What did you do last Saturday? These kids played with VR, lasers and built cellphone microscopes

| March 12, 2017

USC welcomes hundreds of local middle and high schoolers to the University Park campus for the first annual Engineering Exploratorium

A student tries an Oculus Rift VR Headset for the first time. Photo/Valentina Suarez

A throng of L.A. middle and high school students flocked to USC Viterbi’s Epstein Family Engineering Plaza on Saturday, Feb. 25 for a day of hands-on activities, including everything from cellphone microscopes to virtual reality goggles. Engineering Exploratorium, or EngX, welcomed fifth through 12th graders to discover 10 immersive stations run by USC undergraduates, Ph.D. students and industry engineers.

“The goal of the event is to introduce as many middle and high school kids as possible to engineering,” said Associate Professor Andrea Armani, the event organizer and Fluor Early Career Chair in the Mork Family Department of Chemical Engineering and Materials Science. “I wanted to hold an inclusive event, where everyone is welcome.”

EngX, which was sponsored by the Office of Naval Research and USC Viterbi, drew more than 1,000 students from around L.A. The event was the second major outreach effort Armani and her students designed and hosted. In October 2015, the Lasers 4 Ladies event welcomed hundreds of middle and high school girls to participate in immersive optics activities on USC’s campus.

“Recently, there’s been a surge in outreach events that leverage coding and robotics. While it’s fabulous, it can incorrectly represent the possibilities of STEM education,” Armani said. “It’s important to show students the range of opportunities.”

Lasers 4 Ladies was such a hit that Armani and her students launched EngX, expanding both their audience and capacity to host hundreds of additional schoolchildren. EngX wrapped up National Engineers Week, which ran from Feb. 19 to Feb. 25.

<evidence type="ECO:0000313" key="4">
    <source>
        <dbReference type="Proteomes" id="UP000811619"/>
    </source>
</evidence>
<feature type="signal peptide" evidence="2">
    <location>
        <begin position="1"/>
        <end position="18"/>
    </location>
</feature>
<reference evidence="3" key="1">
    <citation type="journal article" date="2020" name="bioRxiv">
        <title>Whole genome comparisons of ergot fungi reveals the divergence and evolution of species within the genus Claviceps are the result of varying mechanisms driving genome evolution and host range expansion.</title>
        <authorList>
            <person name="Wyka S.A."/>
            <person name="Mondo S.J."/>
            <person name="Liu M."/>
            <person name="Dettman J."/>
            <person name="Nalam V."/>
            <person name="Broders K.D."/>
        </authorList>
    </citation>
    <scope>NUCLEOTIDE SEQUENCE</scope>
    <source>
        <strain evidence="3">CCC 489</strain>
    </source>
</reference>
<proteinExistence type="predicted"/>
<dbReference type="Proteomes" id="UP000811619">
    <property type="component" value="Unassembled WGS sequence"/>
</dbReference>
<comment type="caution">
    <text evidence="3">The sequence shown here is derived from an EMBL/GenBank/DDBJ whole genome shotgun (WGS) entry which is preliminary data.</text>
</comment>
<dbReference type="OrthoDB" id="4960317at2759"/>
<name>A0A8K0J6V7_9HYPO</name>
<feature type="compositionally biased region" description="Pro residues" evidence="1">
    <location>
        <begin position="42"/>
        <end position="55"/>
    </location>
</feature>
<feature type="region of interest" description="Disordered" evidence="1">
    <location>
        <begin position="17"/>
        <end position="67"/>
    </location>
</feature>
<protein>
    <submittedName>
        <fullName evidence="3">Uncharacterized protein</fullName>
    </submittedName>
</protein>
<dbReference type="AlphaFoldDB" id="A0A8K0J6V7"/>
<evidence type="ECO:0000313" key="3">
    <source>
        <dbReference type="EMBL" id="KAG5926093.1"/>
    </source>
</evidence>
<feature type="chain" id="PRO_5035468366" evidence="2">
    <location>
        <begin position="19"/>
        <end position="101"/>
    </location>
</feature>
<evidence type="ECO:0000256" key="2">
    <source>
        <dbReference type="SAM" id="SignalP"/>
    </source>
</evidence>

Students crowd around the cell phone microscope station. Photo/Valentine Suarez

 

One popular module challenged students to create air-powered “race cars” using partially-filled water bottles on wheels, pressurized with bicycle pumps. Students had to balance the thrust-to-weight ratio of the car, so that when the cork was removed, the car stopped as close as possible to the center of the target.

At another station, kids played with cellphone microscopes, which were created on site using a 3D printer and tiny lenses that magnify up to 50x. Other popular activities included a giant Jenga game and a robotic ball that students could guide through a maze using a smartphone app.

After snapping a photo of his 14-year-old son at the robotics station, Antonio Saunders explained why they came to the event. “He’s been interested in engineering from a young age, so I wanted to give him the opportunity to see it in action,” he said. Saunders has an engineering degree himself, and feels proud that his son may follow in his footsteps.

Armani encourages the 15 USC undergraduates in her lab to participate in outreach efforts; they often connect naturally with middle and high-schoolers because they’re close in age. These interactions can be impactful for the USC students, too.

“Many undergraduates who have done research in my lab were originally planning to pursue a career in the industry,” Armani said. “As a result of their research experience, and of working with students during outreach events, they changed their career paths and decided to pursue a Ph.D.”

Andrea Armani and Alexa Hudnut at EngX. Photo/Valentina Suarez

Alexa Hudnut, a third-year Ph.D. student in Armani’s lab, said working with young students helps keep her grounded as she completes her degree. “Sometimes we’re so focused on our work, we get stuck in what we’re doing. I love having the opportunity to take a step back and remember how I got here, and to share that inspiration with others.”

The pay-it-forward mentality drives Armani as well. “No one in my family was an engineer, so without my college mentors, I would never have gotten my Ph.D. in engineering,” she said.

“As a faculty member, I believe one of the most important roles I can play is to inspire students to pursue a career in my field,” Armani added.